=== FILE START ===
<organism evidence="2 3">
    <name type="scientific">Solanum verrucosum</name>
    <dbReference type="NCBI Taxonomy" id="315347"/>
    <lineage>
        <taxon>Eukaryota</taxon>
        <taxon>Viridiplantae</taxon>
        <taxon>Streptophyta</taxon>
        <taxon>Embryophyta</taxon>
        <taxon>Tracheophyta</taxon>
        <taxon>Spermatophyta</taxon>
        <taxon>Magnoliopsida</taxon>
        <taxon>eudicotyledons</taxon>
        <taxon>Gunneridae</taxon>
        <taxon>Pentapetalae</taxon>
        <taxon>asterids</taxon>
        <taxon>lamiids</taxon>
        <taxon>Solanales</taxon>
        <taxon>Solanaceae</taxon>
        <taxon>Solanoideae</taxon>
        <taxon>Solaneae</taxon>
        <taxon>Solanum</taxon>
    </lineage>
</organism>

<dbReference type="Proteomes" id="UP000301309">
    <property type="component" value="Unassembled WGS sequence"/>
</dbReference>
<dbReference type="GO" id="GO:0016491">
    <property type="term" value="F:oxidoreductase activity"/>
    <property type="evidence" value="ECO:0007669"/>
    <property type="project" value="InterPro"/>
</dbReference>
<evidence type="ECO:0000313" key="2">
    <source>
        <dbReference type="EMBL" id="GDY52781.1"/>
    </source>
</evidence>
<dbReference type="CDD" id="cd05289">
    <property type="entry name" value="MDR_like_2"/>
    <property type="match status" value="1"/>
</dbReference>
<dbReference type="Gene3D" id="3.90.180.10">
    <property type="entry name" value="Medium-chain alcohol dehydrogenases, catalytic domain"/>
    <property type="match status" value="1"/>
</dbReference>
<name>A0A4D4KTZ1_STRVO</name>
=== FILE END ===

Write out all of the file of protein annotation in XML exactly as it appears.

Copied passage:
<organism evidence="2 3">
    <name type="scientific">Solanum verrucosum</name>
    <dbReference type="NCBI Taxonomy" id="315347"/>
    <lineage>
        <taxon>Eukaryota</taxon>
        <taxon>Viridiplantae</taxon>
        <taxon>Streptophyta</taxon>
        <taxon>Embryophyta</taxon>
        <taxon>Tracheophyta</taxon>
        <taxon>Spermatophyta</taxon>
        <taxon>Magnoliopsida</taxon>
        <taxon>eudicotyledons</taxon>
        <taxon>Gunneridae</taxon>
        <taxon>Pentapetalae</taxon>
        <taxon>asterids</taxon>
        <taxon>lamiids</taxon>
        <taxon>Solanales</taxon>
        <taxon>Solanaceae</taxon>
        <taxon>Solanoideae</taxon>
        <taxon>Solaneae</taxon>
        <taxon>Solanum</taxon>
    </lineage>
</organism>

<dbReference type="Proteomes" id="UP000301309">
    <property type="component" value="Unassembled WGS sequence"/>
</dbReference>
<dbReference type="GO" id="GO:0016491">
    <property type="term" value="F:oxidoreductase activity"/>
    <property type="evidence" value="ECO:0007669"/>
    <property type="project" value="InterPro"/>
</dbReference>
<evidence type="ECO:0000313" key="2">
    <source>
        <dbReference type="EMBL" id="GDY52781.1"/>
    </source>
</evidence>
<dbReference type="CDD" id="cd05289">
    <property type="entry name" value="MDR_like_2"/>
    <property type="match status" value="1"/>
</dbReference>
<dbReference type="Gene3D" id="3.90.180.10">
    <property type="entry name" value="Medium-chain alcohol dehydrogenases, catalytic domain"/>
    <property type="match status" value="1"/>
</dbReference>
<name>A0A4D4KTZ1_STRVO</name>